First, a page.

In 2000 Luca Molinari and Paolo Scrivano are invited by international architecture magazine 2G to organize a monographic issue on Italian Postwar architecture. The prefaces by co-curators clarify the two main debating issues of those years. Molinari links the Postwar architectural season to an ambivalent design approach that moves between continuity and crisis; he describes a virtuous stage when “a harmony among context, history and modernity appeared feasible and as a key to the humanisation of modern architecture”.
Scrivano underlines the international reach of Italian topics. “Influences and exchanges” between the Italian peninsula and the rest of the Western countries were mutual and manifold, starting from the theoretical activities of some key figures such as Ernesto Nathan Rogers, Bruno Zevi and Adriano Olivetti – up to the CIAM attendance by some of the most important Italian designers of that time.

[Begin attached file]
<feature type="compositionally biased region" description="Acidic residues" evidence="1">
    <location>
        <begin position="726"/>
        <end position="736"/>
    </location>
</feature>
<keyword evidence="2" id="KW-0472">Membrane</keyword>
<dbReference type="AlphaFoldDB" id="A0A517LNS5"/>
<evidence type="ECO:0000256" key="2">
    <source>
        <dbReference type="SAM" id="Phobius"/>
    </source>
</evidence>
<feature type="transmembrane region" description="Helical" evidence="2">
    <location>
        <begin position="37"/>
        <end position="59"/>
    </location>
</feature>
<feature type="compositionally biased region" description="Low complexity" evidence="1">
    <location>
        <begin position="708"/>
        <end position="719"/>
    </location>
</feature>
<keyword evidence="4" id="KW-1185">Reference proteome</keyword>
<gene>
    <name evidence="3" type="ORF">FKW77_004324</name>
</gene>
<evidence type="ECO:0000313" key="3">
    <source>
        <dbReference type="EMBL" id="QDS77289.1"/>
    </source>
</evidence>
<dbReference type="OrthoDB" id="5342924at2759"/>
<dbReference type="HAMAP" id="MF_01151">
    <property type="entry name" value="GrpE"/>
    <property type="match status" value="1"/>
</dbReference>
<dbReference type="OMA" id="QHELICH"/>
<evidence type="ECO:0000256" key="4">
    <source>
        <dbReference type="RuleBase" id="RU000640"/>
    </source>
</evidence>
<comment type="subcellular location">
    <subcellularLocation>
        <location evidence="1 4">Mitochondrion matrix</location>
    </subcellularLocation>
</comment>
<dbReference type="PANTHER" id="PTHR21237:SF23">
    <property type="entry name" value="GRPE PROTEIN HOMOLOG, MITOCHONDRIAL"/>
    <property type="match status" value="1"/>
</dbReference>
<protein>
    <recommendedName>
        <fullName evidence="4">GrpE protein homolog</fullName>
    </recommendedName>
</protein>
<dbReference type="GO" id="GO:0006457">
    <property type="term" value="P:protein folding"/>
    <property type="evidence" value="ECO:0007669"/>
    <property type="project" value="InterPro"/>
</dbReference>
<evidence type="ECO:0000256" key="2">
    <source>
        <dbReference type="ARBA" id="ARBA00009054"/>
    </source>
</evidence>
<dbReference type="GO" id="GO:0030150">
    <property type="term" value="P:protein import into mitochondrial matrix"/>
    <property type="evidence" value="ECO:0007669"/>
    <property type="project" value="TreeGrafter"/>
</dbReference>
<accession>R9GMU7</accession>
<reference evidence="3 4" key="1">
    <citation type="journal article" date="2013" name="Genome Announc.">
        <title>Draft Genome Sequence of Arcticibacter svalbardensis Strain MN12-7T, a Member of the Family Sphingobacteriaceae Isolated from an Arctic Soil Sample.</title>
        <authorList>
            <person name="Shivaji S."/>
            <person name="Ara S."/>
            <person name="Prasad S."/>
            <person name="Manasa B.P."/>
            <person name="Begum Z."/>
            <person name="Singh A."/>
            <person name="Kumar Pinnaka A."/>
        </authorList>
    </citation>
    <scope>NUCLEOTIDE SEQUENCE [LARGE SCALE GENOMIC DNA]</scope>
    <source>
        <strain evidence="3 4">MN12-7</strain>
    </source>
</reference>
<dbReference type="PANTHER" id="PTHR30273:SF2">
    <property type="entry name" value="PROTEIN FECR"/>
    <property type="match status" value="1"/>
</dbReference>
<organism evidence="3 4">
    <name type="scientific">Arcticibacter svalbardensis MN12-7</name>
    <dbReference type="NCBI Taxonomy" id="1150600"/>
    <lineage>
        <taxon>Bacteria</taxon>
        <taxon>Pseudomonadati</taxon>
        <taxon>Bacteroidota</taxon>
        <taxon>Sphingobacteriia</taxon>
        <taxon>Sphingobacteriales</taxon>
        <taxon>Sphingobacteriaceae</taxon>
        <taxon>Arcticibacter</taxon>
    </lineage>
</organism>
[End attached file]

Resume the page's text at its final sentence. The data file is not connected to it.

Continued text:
The project descriptions include drawings, old photographs and contemporary photos by Francesco Iodice which tell about reconstruction as a pervasive phenomenon that encompasses all facilities of Italian modernity. From the solem Fosse Ardeatine Sacrario in Rome (designed by M. Fiorentino and more in 1949) to the neorealistic projects within INA Casa (such as The Tiburtino neighbourhood by L. Quaroni, M. Ridolfi and more designers in 1949-1954) to the middle-class apartment blocks in Milan (as the building by L. Figini and G. Pollini in via Broletto, 1947-1948) and in Rome (Girasole House by Luigi Moretti, 1947-1950) to production sites (Olivetti plants in Ivrea and Pozzuoli) to museums (such as the Museum of the Treasure of San Lorenzo Cathedral in Genoa by F. Albini, 1952-1956) to churches.
The final essay by Marco De Michelis, Observations on Italian Architecture at the End of the Century, leads to the following decades and up to the present, starting from the famous family tree designed by Italo Rota on 1994 Domus, issue n.764.